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The Warsaw Voice » Business » December 16, 2009
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Industry doing better
December 16, 2009   
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Experts say the economy may be stimulated by growing household consumption and revived investment, as indicated by encouraging retail sales data and construction and assembly figures. According to the Central Statistical Office, in October industrial production was 1.2 percent lower than in October last year and 1.9 percent higher than in September this year, showing that the worst of the economic slowdown may be over. The October year-on-year drop in production was not only lower than expected but also slightly lower than in September, when production decreased by 1.3 percent year on year.

If seasonally adjusted, the figure for October is even stronger, showing a 0.6-percent rise in production year on year. In September, seasonally adjusted production was 2.1 percent lower than in September last year.

This general improvement was unevenly distributed across industries. In October, production dropped in 19 of 34 sectors, compared with 17 in September. Machine and equipment producers were hardest hit in October, recording a 17.7-percent drop in production. The coal mining industry was only slightly less affected, while metal production fell by 9.8 percent. As usual, producers of computers and electronic goods reported the highest increase, at 13.9 percent. Paper and electrical equipment producers reported 9.5-percent and 6.5-percent increases respectively. Production in the food and beverage industries also rose.

Producer prices were 2 percent higher than in October last year. They accelerated slightly from September when they were 1.6 percent higher than in September last year. Construction and assembly prices stayed at the same level as in October last year, after a 0.8-percent year-on-year drop in September.

The building industry continued to grow. Construction and assembly output rose by 2.7 percent compared with October 2008 and by 7.6 percent compared with September this year. Seasonally adjusted output was up by 5.3 percent year on year and 0.2 percent month on month. Companies dealing with the construction of buildings increased their output by 7.6 percent. Those dealing with infrastructure projects reported a 6.2-percent rise. This indicates that investment spending on infrastructure projects is still on the rise, according to experts. Analysts at the Economy Ministry say the trend will continue in the final months of the year.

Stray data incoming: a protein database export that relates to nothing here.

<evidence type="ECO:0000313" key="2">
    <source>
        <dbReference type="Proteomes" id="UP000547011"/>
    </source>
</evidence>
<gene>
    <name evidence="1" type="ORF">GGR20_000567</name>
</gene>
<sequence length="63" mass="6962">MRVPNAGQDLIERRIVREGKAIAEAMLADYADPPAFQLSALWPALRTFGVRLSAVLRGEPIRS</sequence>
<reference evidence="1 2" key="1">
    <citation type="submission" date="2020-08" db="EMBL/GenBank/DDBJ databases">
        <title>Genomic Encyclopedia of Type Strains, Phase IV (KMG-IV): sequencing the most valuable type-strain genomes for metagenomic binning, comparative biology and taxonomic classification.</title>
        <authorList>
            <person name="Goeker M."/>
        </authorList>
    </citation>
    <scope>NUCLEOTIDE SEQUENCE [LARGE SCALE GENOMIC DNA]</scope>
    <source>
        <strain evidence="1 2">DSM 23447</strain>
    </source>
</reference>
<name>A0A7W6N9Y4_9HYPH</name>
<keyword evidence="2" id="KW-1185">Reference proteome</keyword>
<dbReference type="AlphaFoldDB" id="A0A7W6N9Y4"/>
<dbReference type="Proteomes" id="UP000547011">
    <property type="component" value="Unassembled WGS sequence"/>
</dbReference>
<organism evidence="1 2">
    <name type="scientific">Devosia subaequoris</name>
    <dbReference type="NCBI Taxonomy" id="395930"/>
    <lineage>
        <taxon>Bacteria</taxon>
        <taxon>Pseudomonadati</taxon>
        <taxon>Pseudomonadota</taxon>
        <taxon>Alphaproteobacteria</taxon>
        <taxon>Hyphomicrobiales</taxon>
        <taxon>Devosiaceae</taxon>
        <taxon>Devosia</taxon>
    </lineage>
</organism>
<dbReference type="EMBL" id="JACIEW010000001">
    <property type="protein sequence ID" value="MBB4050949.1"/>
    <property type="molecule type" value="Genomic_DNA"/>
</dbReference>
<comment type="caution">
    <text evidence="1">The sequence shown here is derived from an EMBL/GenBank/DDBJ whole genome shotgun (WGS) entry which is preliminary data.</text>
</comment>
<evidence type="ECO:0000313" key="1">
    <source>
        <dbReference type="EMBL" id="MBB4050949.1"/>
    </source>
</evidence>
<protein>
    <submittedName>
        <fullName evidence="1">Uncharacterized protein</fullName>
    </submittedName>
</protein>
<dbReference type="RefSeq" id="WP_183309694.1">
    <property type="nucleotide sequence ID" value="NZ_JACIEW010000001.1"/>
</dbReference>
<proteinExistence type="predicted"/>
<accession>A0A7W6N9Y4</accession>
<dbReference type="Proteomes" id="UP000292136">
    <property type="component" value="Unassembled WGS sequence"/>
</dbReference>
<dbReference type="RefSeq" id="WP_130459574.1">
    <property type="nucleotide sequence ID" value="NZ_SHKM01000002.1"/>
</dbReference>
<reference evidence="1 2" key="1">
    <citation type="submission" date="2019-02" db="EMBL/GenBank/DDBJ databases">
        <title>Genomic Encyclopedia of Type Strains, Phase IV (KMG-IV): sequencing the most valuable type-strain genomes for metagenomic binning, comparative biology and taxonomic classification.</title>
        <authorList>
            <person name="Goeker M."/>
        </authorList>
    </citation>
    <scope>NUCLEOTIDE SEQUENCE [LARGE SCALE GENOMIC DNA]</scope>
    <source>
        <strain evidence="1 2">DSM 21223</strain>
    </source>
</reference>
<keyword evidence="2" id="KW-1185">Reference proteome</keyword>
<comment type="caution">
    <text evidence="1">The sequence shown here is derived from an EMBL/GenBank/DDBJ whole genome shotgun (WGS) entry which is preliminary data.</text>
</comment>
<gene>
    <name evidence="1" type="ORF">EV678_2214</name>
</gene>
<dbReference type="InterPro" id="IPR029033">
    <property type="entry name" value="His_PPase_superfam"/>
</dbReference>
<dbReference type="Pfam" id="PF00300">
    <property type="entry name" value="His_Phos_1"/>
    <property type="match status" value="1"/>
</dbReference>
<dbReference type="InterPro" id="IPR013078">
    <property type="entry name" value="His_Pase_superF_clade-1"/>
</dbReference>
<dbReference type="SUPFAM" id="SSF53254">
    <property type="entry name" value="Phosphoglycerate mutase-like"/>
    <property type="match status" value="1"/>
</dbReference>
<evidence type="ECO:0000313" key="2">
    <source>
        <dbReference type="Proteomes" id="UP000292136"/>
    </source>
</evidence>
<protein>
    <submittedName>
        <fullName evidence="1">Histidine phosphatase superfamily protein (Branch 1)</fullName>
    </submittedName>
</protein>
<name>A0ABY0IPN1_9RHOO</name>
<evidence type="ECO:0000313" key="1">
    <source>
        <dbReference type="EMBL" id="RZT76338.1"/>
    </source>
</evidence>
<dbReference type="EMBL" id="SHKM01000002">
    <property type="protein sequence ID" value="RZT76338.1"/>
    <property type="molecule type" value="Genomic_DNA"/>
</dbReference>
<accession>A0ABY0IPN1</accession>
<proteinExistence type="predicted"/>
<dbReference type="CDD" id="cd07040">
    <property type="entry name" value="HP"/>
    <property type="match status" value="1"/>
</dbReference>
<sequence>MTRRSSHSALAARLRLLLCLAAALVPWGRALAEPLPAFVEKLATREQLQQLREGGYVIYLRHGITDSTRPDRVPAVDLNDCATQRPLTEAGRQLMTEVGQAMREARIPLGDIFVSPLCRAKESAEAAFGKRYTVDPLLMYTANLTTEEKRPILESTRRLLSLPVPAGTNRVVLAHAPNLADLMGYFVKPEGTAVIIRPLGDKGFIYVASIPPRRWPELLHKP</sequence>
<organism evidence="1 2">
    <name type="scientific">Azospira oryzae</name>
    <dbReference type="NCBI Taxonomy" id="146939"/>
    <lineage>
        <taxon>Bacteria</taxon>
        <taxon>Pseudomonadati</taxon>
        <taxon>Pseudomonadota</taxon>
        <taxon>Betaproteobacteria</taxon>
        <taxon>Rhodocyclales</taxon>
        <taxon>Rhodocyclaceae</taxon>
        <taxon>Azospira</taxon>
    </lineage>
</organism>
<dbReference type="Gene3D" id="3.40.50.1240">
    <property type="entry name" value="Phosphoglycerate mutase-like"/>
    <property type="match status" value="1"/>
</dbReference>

The October increase in construction output, coupled with stable industrial production, shows that the economy improved in the first month of the fourth quarter. Experts at the Economy Ministry estimate that in November production rose by around 5 percent.

Not only macroeconomic data but also businesses are showing signs of improvement. According to experts at the Lewiatan Polish Confederation of Private Employers (PKPP), adverse trends in the corporate sector have slowed. Although the sector's sales revenues increased by a mere 1.1 percent in the first nine months of the year, while business expenditures rose by 1.6 percent, the rate of return on sales was relatively high considering that this was a period of economic slowdown.

The breakdown of business expenditure increases was different from that recorded during the previous economic slowdown of 2001-2002. Wage expenditure grew faster than overall expenditure-the share of wage expenditure in total expenditure increased by 0.6 percentage points.

This means that, in contrast to the 2001-2002 period, businesses did not try to cushion the impact of the crisis by cutting employment and wages.

Why the new policy? There are several reasons, Lewiatan experts say, but the most important one is that the Polish economy has undergone structural changes in recent years, with human capital increasingly becoming the single most important asset for businesses. As a result, even at a time of economic slowdown, employers invest in their staff, Lewiatan experts say.

In the nine months to the end of September 2009, companies employing over 50 people posted a net profit of 60 billion, or zl.3.6 billion less than in the same period last year. Lewiatan experts expect that net profit for the full year 2009 will be higher than for 2008.

This does not mean that businesses and their employees have been unaffected by the crisis. Although the percentage of businesses reporting a net loss increased only slightly, to 27.5 percent at the end of September 2009 from 26.5 percent at the end of September 2008, the amount of the losses was almost 50 percent higher. According to experts, it is clear that businesses that invested to expand and improve their efficiency at a time of prosperity have coped with the crisis better. Those that had problems and performed poorly when the economy was booming are now in trouble.
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